La Pampilla: big, bigger, biggest!
You know what a fonda is, now take that concept and multiply it by 1000 — that’s La Pampilla. It is the largest fonda in the country, takes place in Coquimbo in the Little North of Chile and attracts over 450,000 celebrants every year. This huge festival attracts some of Chile’s most important artists to its main stage and turns the 7-day national celebration into an unforgettable event.
The festival area of La Pampilla is open 24-hours and its entrance costs only 1,500 pesos. As at every festival there is a fair with rides and uncountable food stalls. Take your pick of terremoto (traditional, with mint taste or maybe blue? ).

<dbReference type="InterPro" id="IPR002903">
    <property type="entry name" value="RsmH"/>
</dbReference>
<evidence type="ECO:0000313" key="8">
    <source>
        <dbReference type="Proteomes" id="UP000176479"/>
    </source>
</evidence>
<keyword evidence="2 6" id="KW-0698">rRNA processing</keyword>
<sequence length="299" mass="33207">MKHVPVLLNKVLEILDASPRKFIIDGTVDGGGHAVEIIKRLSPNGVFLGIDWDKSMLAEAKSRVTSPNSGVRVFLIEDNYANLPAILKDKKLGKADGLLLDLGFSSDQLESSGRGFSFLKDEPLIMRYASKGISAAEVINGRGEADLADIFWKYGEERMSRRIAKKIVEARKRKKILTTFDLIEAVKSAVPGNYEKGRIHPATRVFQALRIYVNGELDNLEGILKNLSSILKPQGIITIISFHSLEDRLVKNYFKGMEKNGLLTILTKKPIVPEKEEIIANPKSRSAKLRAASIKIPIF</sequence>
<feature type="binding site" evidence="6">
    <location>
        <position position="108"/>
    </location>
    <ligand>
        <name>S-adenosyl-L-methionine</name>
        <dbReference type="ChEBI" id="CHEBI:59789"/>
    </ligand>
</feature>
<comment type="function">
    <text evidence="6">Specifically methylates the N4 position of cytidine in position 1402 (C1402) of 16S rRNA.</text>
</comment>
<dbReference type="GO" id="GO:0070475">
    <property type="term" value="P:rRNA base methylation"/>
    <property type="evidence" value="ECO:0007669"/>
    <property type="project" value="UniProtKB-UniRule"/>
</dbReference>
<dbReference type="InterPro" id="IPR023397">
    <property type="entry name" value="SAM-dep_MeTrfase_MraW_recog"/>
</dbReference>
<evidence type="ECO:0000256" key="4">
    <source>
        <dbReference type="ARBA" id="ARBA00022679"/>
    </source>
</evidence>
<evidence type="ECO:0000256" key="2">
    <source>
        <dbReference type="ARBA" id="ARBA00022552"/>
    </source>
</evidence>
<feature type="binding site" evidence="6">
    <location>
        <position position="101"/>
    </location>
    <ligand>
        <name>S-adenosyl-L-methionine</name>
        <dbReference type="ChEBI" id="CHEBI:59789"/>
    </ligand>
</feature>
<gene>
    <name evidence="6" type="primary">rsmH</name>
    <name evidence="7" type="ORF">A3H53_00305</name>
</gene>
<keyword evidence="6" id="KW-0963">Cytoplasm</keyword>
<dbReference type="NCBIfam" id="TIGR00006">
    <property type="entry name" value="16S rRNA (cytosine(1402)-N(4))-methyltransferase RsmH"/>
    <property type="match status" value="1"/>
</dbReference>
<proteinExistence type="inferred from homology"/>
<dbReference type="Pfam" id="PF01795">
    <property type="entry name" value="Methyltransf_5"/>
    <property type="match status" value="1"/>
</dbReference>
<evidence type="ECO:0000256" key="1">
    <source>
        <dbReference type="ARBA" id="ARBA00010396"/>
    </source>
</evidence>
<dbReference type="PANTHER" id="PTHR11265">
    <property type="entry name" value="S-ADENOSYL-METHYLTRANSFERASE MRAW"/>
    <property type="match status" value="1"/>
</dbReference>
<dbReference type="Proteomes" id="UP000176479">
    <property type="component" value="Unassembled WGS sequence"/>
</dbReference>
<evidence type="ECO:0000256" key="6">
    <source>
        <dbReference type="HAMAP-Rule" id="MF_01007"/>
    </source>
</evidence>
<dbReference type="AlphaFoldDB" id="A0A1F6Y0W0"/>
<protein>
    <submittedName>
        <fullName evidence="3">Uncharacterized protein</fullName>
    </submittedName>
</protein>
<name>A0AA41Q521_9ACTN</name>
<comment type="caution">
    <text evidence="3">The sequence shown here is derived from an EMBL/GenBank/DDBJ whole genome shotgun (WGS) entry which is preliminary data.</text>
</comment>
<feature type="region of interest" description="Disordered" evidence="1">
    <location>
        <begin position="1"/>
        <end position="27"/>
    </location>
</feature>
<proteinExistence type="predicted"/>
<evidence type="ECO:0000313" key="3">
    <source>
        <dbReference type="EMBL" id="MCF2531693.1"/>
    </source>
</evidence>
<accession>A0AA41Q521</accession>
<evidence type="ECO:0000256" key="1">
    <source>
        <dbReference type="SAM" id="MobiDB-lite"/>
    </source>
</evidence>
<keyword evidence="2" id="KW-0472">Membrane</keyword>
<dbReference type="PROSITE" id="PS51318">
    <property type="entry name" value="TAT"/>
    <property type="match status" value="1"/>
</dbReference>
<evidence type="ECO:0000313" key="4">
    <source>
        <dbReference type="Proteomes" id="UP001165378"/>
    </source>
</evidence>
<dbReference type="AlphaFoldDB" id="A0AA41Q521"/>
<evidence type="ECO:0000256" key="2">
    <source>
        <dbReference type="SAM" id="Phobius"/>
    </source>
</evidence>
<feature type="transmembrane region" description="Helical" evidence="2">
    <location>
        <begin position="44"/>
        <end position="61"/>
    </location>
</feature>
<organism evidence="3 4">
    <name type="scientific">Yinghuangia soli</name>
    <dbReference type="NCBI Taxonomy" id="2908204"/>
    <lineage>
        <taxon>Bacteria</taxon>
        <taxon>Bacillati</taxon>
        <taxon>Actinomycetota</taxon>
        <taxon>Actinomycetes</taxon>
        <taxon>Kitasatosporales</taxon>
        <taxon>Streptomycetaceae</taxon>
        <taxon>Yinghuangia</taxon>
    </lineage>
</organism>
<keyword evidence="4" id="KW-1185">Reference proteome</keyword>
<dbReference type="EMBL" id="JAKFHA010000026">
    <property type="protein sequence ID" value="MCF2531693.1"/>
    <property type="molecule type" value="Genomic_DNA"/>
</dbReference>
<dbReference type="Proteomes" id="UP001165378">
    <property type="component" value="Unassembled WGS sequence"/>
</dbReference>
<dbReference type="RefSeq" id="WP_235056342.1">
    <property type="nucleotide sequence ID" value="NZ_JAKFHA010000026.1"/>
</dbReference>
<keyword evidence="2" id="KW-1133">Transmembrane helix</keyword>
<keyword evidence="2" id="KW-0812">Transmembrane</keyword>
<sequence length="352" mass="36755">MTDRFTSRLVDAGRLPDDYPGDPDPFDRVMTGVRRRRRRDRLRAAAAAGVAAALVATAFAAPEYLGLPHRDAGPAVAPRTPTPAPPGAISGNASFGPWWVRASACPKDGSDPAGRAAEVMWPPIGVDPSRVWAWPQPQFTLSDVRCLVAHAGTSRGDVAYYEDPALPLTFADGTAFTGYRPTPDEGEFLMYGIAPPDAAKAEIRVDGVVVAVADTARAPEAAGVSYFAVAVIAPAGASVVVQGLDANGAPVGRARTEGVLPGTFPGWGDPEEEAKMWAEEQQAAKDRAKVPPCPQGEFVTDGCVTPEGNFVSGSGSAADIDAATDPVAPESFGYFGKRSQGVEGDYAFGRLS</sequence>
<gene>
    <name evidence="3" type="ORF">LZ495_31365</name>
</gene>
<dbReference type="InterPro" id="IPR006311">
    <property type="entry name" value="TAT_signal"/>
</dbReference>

Wherever you’re heading for the long weekend, preparation is vital. For many Chileans the Fiestas Patrias are their highlight of the year. They take the fiestas patrias very seriously, and most Santiaguinos will be heading out of the city to visit family members in other parts of Chile. If you’re planning a getaway, make sure to book your bus or plane ticket, as well as accommodation, well in advance.
Expect to see crowds fill up popular coastal towns if you’re heading to the beach. If you’re staying in Santiago, it might feel like a ghost town compared to the usual hustle and bustle, which just as well can be very pleasant. However, thanks to the numerous events you won’t get bored here either.
However you plan to spend the weekend of September 18th, it’s impossible not to get caught up in the festivities. So let yourself be carried away by the contagious chilenidad, grab a terremoto, put your cueca shoes on and enjoy the fiestas!